I don't market Dicky's Story. I keep saying this. I don't like the cover and haven't gotten off my duff to actually send out press releases or requests to my target, niche audience to review and publicize the book. Once I do, however, my current reader reviews are going to be invaluable. I've gotten a lot of great reviews on Dicky's Story, more to the point, I've gotten a lot of really great quotable quotes on those reviews. My reviews have been essentially split between Goodreads and Smashwords, so I guess my words requesting the comments go on Goodreads have only been 50% effective. Given the reviews are all so glowing, I don't really mind.

What do the reader reviews do for you? Well, now that I've already admitted to my alter-ego, secret identity, Marjorie Baldwin, allow me to illustrate with what "she" is doing. She's currently got no books out but has chapters available as read-only-online at the Harper Collins web site Authonomy. She's gotten comments about the chapters. She's extracted those comments and turned them into press release material. Check out this Publicity Page I did (I mean, Marjorie did) for the upcoming series of books. It looks like there's something going on there, doesn't it? And yet it's just a framework for a book that's not even ready to sell yet. It's all in the presentation.

Yeah, okay, these readers are just people, but hey, they're people, they have opinons. In fact, their opinions matter more than those at Salon Magazine or Publishers Weekly, both of which review paper books that publishers pay them to read and review. I'm not paying anyone anything to say the stuff they do about my writing. They're just being honest--and I'm just being smart about how I quote them.

Let me go back to Dicky's Story and dissect my process for a review on Smashwords. I'll use the review posted by a new friend I met on Soldiers Angels (who turns out, knows my older brother--such a small world!) Julie Gonzalez wrote:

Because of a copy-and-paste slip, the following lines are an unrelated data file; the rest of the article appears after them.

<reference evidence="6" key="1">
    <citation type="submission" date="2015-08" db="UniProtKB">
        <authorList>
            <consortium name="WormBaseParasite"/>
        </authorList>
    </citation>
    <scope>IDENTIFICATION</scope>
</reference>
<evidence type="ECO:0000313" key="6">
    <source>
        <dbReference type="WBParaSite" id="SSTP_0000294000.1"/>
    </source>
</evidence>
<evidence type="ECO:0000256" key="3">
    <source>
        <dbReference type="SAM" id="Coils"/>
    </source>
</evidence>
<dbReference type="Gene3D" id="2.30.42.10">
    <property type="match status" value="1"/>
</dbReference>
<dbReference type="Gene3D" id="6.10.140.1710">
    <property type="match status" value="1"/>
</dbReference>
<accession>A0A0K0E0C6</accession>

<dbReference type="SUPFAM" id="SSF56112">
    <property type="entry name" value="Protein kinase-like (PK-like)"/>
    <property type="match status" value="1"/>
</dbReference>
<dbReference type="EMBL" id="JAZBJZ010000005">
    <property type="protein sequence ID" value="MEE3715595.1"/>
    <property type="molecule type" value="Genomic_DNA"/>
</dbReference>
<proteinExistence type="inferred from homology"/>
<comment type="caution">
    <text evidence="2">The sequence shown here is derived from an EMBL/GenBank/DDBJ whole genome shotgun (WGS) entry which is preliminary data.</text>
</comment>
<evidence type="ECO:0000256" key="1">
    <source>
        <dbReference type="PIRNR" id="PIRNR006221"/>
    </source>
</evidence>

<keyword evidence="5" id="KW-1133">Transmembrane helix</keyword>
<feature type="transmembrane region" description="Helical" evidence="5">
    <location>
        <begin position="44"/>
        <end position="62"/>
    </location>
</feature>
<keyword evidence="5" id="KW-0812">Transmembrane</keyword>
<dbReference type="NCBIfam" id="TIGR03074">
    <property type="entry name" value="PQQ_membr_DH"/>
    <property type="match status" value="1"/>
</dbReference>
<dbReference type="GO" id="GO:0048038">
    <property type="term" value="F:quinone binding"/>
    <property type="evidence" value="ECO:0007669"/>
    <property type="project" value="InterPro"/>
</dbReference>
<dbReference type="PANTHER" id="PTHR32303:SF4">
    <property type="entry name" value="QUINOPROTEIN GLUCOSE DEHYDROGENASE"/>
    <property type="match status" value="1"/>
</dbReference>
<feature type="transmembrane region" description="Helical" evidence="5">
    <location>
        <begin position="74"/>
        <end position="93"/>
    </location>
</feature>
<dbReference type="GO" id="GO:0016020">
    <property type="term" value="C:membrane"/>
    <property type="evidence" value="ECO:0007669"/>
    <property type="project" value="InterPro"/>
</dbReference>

Overall, I really did enjoy it! It took me forever to finish between everything going on here at home and the beginning being a bit of science fiction. At first, it was confusing, but, I figured there must have been an apocalyptic, nuclear warfare disaster that destroyed most of earth. I couldn't visualize their living arrangements. Other than that, it was a beautiful love story and I was so happy with the ending. I was angry that Dicky was taken and the way he was raised. Even though he did grow up in a loving environment.
At first glance, this might seem like an okay review but not glowing enough to use as a sales tool. Well, sure, not "as is" or more to the point, not "in toto." You have to excerpt, and excerpt wisely. This is similar to the sales editing activity of rewording your "description" to make it a "blurb." You're not looking to be "precise"; you're looking to sell your book. It's okay if you don't quote every little letter, so long as you don't make words up. Yes, that's taking things out of context, but if you identify where the entire review can be read, it's not lying. Don't twist things but do selectively quote. Here's what I would quote (have quoted on the Barnes & Noble book page where I have 5 reviews that rotate -- only 1 visible at a time -- at the end of the book's description) for Julie:
Overall, I really did enjoy it! [...] It was a beautiful love story and I was so happy with the ending.

That sounds a bit different than what she wrote, doesn't it? She had reservations about the beginning, but in the "The End" she really enjoyed the book. Does a new, potential reader need to know about her reservations? Sure, maybe they also don't like scifi. Will that help me sell the book or get them to click to the sales page? No. So I don't put that part in. I'm not lying, I'm moving the sale to the next stage--and they'll see as soon as they start reading that the beginning of the book feels "scifi-like." I'll get to that part in the sampling next up.

The other thing to notice is Julie wrote a whole paragraph. I'm only quoting two sentences--the parts that emphasize the most positive points. Here's another example. For quoting Deena Gordon (also on the Smashwords page) I'd go like this:
I enjoyed this from start to finish. [...] The reader can really care what happens to the characters.

If you look at the way I've extracted the most-positive highlights from the longer version, you'll start to see the pattern. It's not that I'm taking two sentences out of each paragraph. That's merely coincidence. It's that I'm gathering words which comprise a complete thought, one which emphasizes the position things each reader said.

Go ahead and click through to the Phoenician Series Publicity Page to see 3 more examples--one-liner examples. You can read the entire paragraph (or more) of commentary each of those 3 readers posted by logging into Authonomy. Oh and while you're there, leave me a comment of your own about that new book! (haha, you thought I wouldn't sales pitch you today. You're so easy!)

6. Free Sample